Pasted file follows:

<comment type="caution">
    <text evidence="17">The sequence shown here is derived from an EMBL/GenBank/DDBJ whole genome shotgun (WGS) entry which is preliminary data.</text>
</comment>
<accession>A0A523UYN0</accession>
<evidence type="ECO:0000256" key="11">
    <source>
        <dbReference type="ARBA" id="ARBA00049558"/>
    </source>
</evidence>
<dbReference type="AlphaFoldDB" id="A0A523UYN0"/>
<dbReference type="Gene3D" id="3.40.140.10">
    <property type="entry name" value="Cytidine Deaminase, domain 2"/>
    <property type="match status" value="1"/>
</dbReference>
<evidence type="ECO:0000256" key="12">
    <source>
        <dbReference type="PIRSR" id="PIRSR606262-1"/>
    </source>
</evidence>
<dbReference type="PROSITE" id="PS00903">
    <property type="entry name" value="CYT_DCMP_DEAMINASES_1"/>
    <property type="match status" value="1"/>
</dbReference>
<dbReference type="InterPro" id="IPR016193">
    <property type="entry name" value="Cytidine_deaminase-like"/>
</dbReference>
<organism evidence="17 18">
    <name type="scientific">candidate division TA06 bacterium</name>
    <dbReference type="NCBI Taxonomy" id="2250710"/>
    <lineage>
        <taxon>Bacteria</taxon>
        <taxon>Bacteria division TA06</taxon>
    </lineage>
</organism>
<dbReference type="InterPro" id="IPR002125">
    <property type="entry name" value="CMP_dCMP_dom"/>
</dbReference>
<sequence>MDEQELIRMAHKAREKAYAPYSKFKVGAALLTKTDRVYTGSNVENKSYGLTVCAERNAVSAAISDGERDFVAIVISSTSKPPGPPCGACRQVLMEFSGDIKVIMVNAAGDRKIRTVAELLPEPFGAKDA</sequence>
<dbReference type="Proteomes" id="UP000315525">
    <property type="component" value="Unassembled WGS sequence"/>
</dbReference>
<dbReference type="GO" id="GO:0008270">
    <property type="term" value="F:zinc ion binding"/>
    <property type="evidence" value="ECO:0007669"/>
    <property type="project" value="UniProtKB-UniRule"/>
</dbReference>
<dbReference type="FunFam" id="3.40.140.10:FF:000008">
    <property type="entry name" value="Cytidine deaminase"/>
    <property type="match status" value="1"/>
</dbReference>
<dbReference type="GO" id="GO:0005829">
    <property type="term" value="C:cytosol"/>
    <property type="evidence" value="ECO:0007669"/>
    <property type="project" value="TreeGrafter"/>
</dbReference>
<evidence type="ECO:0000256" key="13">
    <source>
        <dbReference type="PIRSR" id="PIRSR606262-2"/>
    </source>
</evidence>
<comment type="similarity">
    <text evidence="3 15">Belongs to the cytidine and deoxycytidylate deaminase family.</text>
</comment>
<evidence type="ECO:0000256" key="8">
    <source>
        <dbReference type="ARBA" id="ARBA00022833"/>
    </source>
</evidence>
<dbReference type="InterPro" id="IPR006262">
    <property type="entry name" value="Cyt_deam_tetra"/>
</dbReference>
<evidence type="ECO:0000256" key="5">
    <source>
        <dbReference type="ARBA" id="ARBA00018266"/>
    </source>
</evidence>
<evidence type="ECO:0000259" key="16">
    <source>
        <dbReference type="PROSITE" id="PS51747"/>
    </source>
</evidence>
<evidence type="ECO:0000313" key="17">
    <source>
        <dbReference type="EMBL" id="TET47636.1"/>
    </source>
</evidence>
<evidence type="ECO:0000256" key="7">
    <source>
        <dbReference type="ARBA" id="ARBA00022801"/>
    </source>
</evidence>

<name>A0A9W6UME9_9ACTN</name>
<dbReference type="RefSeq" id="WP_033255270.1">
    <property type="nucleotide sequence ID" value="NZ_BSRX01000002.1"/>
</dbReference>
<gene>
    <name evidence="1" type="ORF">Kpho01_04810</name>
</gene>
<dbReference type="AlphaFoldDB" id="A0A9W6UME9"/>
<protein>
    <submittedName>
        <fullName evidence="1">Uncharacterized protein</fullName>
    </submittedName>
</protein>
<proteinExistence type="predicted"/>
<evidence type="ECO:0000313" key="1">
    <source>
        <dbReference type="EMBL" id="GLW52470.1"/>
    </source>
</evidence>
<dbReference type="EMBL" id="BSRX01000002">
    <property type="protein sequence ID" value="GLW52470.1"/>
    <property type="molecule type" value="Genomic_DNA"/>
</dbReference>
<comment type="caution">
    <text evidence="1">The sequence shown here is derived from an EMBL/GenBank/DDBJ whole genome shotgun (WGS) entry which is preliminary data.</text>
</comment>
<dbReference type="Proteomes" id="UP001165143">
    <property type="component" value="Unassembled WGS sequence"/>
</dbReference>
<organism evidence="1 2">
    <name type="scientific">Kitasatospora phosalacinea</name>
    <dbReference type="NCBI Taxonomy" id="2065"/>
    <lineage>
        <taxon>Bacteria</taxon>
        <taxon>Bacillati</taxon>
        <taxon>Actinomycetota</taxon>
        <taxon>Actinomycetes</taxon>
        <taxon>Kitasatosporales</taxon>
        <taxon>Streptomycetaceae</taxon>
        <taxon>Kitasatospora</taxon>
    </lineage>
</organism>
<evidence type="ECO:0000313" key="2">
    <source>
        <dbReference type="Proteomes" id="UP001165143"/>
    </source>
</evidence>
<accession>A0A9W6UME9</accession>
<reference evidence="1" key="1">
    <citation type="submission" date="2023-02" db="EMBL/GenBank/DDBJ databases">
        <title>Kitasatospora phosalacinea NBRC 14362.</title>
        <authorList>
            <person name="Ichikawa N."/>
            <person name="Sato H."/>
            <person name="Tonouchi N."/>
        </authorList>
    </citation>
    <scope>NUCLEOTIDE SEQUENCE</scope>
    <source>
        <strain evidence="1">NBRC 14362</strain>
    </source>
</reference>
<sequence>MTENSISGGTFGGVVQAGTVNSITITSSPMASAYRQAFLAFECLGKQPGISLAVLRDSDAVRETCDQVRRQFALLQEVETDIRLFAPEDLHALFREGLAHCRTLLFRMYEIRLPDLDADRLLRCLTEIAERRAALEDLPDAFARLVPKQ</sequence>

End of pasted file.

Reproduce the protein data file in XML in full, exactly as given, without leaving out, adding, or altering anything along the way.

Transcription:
<comment type="caution">
    <text evidence="17">The sequence shown here is derived from an EMBL/GenBank/DDBJ whole genome shotgun (WGS) entry which is preliminary data.</text>
</comment>
<accession>A0A523UYN0</accession>
<evidence type="ECO:0000256" key="11">
    <source>
        <dbReference type="ARBA" id="ARBA00049558"/>
    </source>
</evidence>
<dbReference type="AlphaFoldDB" id="A0A523UYN0"/>
<dbReference type="Gene3D" id="3.40.140.10">
    <property type="entry name" value="Cytidine Deaminase, domain 2"/>
    <property type="match status" value="1"/>
</dbReference>
<evidence type="ECO:0000256" key="12">
    <source>
        <dbReference type="PIRSR" id="PIRSR606262-1"/>
    </source>
</evidence>
<dbReference type="PROSITE" id="PS00903">
    <property type="entry name" value="CYT_DCMP_DEAMINASES_1"/>
    <property type="match status" value="1"/>
</dbReference>
<dbReference type="InterPro" id="IPR016193">
    <property type="entry name" value="Cytidine_deaminase-like"/>
</dbReference>
<organism evidence="17 18">
    <name type="scientific">candidate division TA06 bacterium</name>
    <dbReference type="NCBI Taxonomy" id="2250710"/>
    <lineage>
        <taxon>Bacteria</taxon>
        <taxon>Bacteria division TA06</taxon>
    </lineage>
</organism>
<dbReference type="InterPro" id="IPR002125">
    <property type="entry name" value="CMP_dCMP_dom"/>
</dbReference>
<sequence>MDEQELIRMAHKAREKAYAPYSKFKVGAALLTKTDRVYTGSNVENKSYGLTVCAERNAVSAAISDGERDFVAIVISSTSKPPGPPCGACRQVLMEFSGDIKVIMVNAAGDRKIRTVAELLPEPFGAKDA</sequence>
<dbReference type="Proteomes" id="UP000315525">
    <property type="component" value="Unassembled WGS sequence"/>
</dbReference>
<dbReference type="GO" id="GO:0008270">
    <property type="term" value="F:zinc ion binding"/>
    <property type="evidence" value="ECO:0007669"/>
    <property type="project" value="UniProtKB-UniRule"/>
</dbReference>
<dbReference type="FunFam" id="3.40.140.10:FF:000008">
    <property type="entry name" value="Cytidine deaminase"/>
    <property type="match status" value="1"/>
</dbReference>
<dbReference type="GO" id="GO:0005829">
    <property type="term" value="C:cytosol"/>
    <property type="evidence" value="ECO:0007669"/>
    <property type="project" value="TreeGrafter"/>
</dbReference>
<evidence type="ECO:0000256" key="13">
    <source>
        <dbReference type="PIRSR" id="PIRSR606262-2"/>
    </source>
</evidence>
<comment type="similarity">
    <text evidence="3 15">Belongs to the cytidine and deoxycytidylate deaminase family.</text>
</comment>
<evidence type="ECO:0000256" key="8">
    <source>
        <dbReference type="ARBA" id="ARBA00022833"/>
    </source>
</evidence>
<dbReference type="InterPro" id="IPR006262">
    <property type="entry name" value="Cyt_deam_tetra"/>
</dbReference>
<evidence type="ECO:0000256" key="5">
    <source>
        <dbReference type="ARBA" id="ARBA00018266"/>
    </source>
</evidence>
<evidence type="ECO:0000259" key="16">
    <source>
        <dbReference type="PROSITE" id="PS51747"/>
    </source>
</evidence>
<evidence type="ECO:0000313" key="17">
    <source>
        <dbReference type="EMBL" id="TET47636.1"/>
    </source>
</evidence>
<evidence type="ECO:0000256" key="7">
    <source>
        <dbReference type="ARBA" id="ARBA00022801"/>
    </source>
</evidence>

<name>A0A9W6UME9_9ACTN</name>
<dbReference type="RefSeq" id="WP_033255270.1">
    <property type="nucleotide sequence ID" value="NZ_BSRX01000002.1"/>
</dbReference>
<gene>
    <name evidence="1" type="ORF">Kpho01_04810</name>
</gene>
<dbReference type="AlphaFoldDB" id="A0A9W6UME9"/>
<protein>
    <submittedName>
        <fullName evidence="1">Uncharacterized protein</fullName>
    </submittedName>
</protein>
<proteinExistence type="predicted"/>
<evidence type="ECO:0000313" key="1">
    <source>
        <dbReference type="EMBL" id="GLW52470.1"/>
    </source>
</evidence>
<dbReference type="EMBL" id="BSRX01000002">
    <property type="protein sequence ID" value="GLW52470.1"/>
    <property type="molecule type" value="Genomic_DNA"/>
</dbReference>
<comment type="caution">
    <text evidence="1">The sequence shown here is derived from an EMBL/GenBank/DDBJ whole genome shotgun (WGS) entry which is preliminary data.</text>
</comment>
<dbReference type="Proteomes" id="UP001165143">
    <property type="component" value="Unassembled WGS sequence"/>
</dbReference>
<organism evidence="1 2">
    <name type="scientific">Kitasatospora phosalacinea</name>
    <dbReference type="NCBI Taxonomy" id="2065"/>
    <lineage>
        <taxon>Bacteria</taxon>
        <taxon>Bacillati</taxon>
        <taxon>Actinomycetota</taxon>
        <taxon>Actinomycetes</taxon>
        <taxon>Kitasatosporales</taxon>
        <taxon>Streptomycetaceae</taxon>
        <taxon>Kitasatospora</taxon>
    </lineage>
</organism>
<evidence type="ECO:0000313" key="2">
    <source>
        <dbReference type="Proteomes" id="UP001165143"/>
    </source>
</evidence>
<accession>A0A9W6UME9</accession>
<reference evidence="1" key="1">
    <citation type="submission" date="2023-02" db="EMBL/GenBank/DDBJ databases">
        <title>Kitasatospora phosalacinea NBRC 14362.</title>
        <authorList>
            <person name="Ichikawa N."/>
            <person name="Sato H."/>
            <person name="Tonouchi N."/>
        </authorList>
    </citation>
    <scope>NUCLEOTIDE SEQUENCE</scope>
    <source>
        <strain evidence="1">NBRC 14362</strain>
    </source>
</reference>
<sequence>MTENSISGGTFGGVVQAGTVNSITITSSPMASAYRQAFLAFECLGKQPGISLAVLRDSDAVRETCDQVRRQFALLQEVETDIRLFAPEDLHALFREGLAHCRTLLFRMYEIRLPDLDADRLLRCLTEIAERRAALEDLPDAFARLVPKQ</sequence>